Temer backtracks on opening up Amazon reserve (Sept. 26, 2017)
Brazil's government backtracked on a controversial decree that would have opened up a large Amazon reserve to commercial mining, reports the BBC. A court had already suspended the measure, saying changes in the Renca reserve's status had to pass through Congress. (See Aug. 31's briefs.)
Conservationists are hailing the move as a victory, reports the Guardian, which calls "a humiliating reversal" for President Michel Temer. His August announcement that he was abolishing a protected area of 17,800 square miles caused widespread anger among critics who said the move would threaten important biodiversity and indigenous communities.
Earlier this month Greenpeace already denounced illegal mining activity in the area. Investigators flying over the Renca reserve found at least 14 illegal mines and eight clandestine landing strips used by miners. (See Sept. 20's briefs.)
The ongoing gun battle between rival drug factions in Rio de Janeiro's Rocinha suggests significant turmoil in the city's underworld, according to InSight Crime. "Whether or not security forces will be able to curtail, and ultimately end, the conflict remains to be seen."(See yesterday's post.)
Venezuelan foreign minister Jorge Arreaza accused U.S. President Donald Trump of acting like "the world’s emperor" in a U.N. speech, reports the Associated Press. Experts have been warning that Trump's belligerent stance feeds into the Venezuelan government's anti-imperialist narrative and also rubs regional allies the wrong way.
Natural disasters, like the hurricanes that have destroyed swathes of the Caribbean or the earthquakes that hit Mexico this month, are a boon for organized crime, explains Oliver Leighton Barrett in an interview with InSight Crime. "In post-disaster situations there is often a breakdown in governance and institutions, even if only temporarily. This means the bad guys are going to have room to play. There will be a vacuum that they can exploit. When security forces are concentrated on disaster response and rescue efforts, they don't have time to focus on the criminal element, whether that be opportunists or organized crime groups."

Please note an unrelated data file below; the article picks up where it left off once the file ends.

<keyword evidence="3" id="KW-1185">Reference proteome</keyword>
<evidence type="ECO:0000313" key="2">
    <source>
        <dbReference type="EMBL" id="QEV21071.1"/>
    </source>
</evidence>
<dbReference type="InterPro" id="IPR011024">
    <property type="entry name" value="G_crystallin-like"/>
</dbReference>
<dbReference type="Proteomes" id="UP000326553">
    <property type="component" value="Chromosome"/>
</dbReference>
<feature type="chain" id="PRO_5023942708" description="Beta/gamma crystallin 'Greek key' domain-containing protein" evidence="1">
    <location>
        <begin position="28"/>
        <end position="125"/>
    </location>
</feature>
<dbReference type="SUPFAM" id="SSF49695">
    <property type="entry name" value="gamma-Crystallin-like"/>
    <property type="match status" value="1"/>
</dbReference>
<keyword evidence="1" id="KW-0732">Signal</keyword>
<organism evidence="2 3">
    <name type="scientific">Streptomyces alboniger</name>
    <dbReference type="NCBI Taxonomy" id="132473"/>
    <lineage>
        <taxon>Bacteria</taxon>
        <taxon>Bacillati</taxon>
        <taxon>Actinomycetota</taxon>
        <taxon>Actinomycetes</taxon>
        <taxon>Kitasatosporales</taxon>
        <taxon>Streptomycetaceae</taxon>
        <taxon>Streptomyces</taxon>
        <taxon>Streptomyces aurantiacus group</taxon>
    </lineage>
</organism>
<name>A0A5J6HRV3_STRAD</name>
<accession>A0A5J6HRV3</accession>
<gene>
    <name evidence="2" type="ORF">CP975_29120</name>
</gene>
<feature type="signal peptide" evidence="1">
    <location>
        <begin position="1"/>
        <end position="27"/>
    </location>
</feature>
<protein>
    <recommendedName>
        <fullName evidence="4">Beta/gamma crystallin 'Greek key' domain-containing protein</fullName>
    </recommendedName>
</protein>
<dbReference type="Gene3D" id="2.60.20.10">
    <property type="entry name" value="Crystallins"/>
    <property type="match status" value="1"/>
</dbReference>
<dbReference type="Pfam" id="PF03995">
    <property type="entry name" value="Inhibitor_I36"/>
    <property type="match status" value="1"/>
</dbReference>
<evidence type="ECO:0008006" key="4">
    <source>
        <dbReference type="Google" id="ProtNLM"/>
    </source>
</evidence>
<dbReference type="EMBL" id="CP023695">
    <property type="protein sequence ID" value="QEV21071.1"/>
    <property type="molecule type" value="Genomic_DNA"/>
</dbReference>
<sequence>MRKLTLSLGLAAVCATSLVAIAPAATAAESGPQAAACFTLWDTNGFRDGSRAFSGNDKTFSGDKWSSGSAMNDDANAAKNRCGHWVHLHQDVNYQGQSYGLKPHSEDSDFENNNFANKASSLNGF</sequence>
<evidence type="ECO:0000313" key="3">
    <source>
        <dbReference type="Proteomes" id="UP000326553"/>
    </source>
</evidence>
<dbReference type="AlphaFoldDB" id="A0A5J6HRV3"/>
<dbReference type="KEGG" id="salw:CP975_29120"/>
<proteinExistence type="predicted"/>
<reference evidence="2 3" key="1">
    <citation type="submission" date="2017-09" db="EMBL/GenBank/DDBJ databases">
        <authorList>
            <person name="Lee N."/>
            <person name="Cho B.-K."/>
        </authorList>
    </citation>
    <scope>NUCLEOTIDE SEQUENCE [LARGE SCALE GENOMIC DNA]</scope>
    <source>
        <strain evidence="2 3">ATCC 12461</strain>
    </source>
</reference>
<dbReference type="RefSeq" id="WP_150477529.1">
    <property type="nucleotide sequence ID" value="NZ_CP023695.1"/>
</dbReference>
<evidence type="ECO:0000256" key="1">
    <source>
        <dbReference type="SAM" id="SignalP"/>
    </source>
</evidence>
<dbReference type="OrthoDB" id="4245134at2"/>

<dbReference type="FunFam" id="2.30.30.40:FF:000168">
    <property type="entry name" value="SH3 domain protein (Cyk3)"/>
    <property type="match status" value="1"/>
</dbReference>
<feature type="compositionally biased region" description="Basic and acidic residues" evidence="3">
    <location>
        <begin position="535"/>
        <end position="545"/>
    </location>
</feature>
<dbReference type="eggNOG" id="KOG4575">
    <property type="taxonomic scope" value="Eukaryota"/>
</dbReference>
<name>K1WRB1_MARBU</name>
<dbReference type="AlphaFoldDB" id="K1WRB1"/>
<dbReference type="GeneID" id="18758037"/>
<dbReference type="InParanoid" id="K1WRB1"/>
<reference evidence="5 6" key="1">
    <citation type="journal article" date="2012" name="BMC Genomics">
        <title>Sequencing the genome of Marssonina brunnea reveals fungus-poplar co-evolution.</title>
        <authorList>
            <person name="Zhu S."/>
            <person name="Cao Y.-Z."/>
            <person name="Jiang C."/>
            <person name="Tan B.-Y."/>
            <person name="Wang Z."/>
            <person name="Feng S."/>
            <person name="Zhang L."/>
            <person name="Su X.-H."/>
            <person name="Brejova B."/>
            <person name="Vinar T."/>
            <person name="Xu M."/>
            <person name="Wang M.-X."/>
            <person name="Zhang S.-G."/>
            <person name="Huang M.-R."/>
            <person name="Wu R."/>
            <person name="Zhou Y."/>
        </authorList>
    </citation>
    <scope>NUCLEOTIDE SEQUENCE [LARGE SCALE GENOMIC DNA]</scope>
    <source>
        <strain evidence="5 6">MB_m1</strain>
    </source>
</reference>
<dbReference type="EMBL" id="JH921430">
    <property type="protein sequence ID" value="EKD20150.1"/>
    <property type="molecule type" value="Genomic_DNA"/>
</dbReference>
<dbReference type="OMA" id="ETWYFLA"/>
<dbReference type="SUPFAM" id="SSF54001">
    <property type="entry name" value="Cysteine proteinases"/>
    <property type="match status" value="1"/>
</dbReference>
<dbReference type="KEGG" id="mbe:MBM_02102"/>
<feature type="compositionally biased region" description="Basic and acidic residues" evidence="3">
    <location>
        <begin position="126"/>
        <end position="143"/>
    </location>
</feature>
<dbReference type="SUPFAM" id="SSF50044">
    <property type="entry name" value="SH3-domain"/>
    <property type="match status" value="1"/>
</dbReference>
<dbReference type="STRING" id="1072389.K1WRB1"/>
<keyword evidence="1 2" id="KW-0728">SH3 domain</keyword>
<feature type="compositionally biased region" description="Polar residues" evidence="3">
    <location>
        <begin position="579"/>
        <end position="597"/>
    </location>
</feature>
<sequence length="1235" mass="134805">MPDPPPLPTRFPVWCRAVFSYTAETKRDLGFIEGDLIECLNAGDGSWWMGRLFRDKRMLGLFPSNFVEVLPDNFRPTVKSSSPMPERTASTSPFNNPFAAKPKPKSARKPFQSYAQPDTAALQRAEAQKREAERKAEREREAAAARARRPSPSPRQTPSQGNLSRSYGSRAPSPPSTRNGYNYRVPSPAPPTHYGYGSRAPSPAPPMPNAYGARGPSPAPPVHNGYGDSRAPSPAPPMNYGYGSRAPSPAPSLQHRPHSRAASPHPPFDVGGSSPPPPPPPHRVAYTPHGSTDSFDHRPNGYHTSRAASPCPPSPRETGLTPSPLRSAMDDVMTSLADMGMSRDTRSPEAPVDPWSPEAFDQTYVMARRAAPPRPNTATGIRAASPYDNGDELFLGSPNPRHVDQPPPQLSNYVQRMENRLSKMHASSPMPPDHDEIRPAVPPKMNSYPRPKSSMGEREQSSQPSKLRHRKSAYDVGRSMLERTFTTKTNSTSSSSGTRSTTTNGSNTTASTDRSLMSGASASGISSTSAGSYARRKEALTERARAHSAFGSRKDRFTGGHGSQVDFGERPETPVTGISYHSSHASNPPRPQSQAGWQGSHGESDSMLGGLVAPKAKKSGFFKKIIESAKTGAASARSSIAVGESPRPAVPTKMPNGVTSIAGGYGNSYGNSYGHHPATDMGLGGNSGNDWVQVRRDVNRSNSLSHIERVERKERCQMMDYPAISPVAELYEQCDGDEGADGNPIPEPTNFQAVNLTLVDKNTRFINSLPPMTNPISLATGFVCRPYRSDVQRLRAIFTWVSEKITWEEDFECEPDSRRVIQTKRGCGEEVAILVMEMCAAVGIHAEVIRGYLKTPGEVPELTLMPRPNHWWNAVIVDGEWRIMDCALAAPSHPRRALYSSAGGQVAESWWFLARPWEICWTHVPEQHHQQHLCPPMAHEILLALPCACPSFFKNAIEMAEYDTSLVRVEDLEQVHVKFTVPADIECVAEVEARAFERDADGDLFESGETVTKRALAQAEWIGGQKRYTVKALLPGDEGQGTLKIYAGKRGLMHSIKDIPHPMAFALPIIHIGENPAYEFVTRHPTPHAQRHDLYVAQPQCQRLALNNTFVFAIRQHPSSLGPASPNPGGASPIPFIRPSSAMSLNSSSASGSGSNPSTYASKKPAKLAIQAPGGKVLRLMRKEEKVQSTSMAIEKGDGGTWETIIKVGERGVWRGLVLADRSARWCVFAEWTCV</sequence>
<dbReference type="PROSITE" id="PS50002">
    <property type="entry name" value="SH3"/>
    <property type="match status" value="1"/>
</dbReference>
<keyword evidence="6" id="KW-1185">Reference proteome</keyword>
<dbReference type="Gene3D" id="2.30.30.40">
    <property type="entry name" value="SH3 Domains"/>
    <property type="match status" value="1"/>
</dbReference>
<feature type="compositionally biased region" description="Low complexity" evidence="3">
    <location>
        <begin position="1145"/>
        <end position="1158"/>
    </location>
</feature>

Puerto Rico's governor warned of a "humanitarian crisis occurring in America", and called for more aid, reports the BBC. San Juan's major international airport is barely functioning, reports the Miami Herald.
Puerto Rico's hurricane recovery efforts will be dramatically hindered by preexisting problems with food insecurity, poor health care and resource-starved public transit, argues Lauren Lluveras in the Conversation.
An interview with the U.S. State Department's outgoing assistant secretary of the Bureau of International Narcotics and Law Enforcement, William Browning, demonstrate confusion and lack of consensus in Washington over how to direct drug policy in the region, reports Insight Crime.
Brazil's government is opening up new areas of oil reserves for foreign investors, reversing a decision a decade ago to keep those deep sea discoveries for its state-run oil firm, Petrobras, reports the Wall Street Journal. However, the crude reserves are now worth just a fraction of what they could have garnered in 2007. And Brazil desperately needs the foreign investment, according to the WSJ.
Mexican officials have opened an investigation into whether the school building that collapsed last week, killing 19 children and six adults, was up to code, reports the New York Times. The Enrique Rébsamen school quickly became emblematic of the tragic toll of last week's earthquake.
In rural areas, residents whose homes collapsed in the earthquakes have essentially lost everything, reports the New York Times. In San Francisco Xochiteopan, residents have little faith in government aid, and worry that a U.S. crackdown on undocumented migrants will affect remittances that will be vital for rebuilding.
In an emotional New York Times Español op-ed, Enrique Krauze lauds Mexicans' generosity of spirit and assistance in times of need.